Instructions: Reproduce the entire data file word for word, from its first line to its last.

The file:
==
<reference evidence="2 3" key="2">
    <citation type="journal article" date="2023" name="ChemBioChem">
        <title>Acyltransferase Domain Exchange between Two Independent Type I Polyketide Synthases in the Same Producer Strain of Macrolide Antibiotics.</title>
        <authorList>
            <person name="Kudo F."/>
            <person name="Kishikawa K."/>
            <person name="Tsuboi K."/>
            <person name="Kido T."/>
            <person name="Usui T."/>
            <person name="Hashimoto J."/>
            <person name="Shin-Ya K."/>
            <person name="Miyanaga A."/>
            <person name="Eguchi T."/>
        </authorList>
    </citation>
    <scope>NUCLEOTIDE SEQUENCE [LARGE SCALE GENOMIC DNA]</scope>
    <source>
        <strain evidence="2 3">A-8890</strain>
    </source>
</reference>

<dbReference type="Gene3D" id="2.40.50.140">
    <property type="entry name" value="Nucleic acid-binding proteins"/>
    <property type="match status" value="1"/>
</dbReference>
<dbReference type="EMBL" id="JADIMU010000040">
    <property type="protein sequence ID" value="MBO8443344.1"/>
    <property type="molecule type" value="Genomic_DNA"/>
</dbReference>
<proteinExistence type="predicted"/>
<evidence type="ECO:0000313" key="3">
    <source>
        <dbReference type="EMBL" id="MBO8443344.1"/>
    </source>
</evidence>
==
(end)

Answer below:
<reference evidence="2 3" key="2">
    <citation type="journal article" date="2023" name="ChemBioChem">
        <title>Acyltransferase Domain Exchange between Two Independent Type I Polyketide Synthases in the Same Producer Strain of Macrolide Antibiotics.</title>
        <authorList>
            <person name="Kudo F."/>
            <person name="Kishikawa K."/>
            <person name="Tsuboi K."/>
            <person name="Kido T."/>
            <person name="Usui T."/>
            <person name="Hashimoto J."/>
            <person name="Shin-Ya K."/>
            <person name="Miyanaga A."/>
            <person name="Eguchi T."/>
        </authorList>
    </citation>
    <scope>NUCLEOTIDE SEQUENCE [LARGE SCALE GENOMIC DNA]</scope>
    <source>
        <strain evidence="2 3">A-8890</strain>
    </source>
</reference>

<dbReference type="Gene3D" id="2.40.50.140">
    <property type="entry name" value="Nucleic acid-binding proteins"/>
    <property type="match status" value="1"/>
</dbReference>
<dbReference type="EMBL" id="JADIMU010000040">
    <property type="protein sequence ID" value="MBO8443344.1"/>
    <property type="molecule type" value="Genomic_DNA"/>
</dbReference>
<proteinExistence type="predicted"/>
<evidence type="ECO:0000313" key="3">
    <source>
        <dbReference type="EMBL" id="MBO8443344.1"/>
    </source>
</evidence>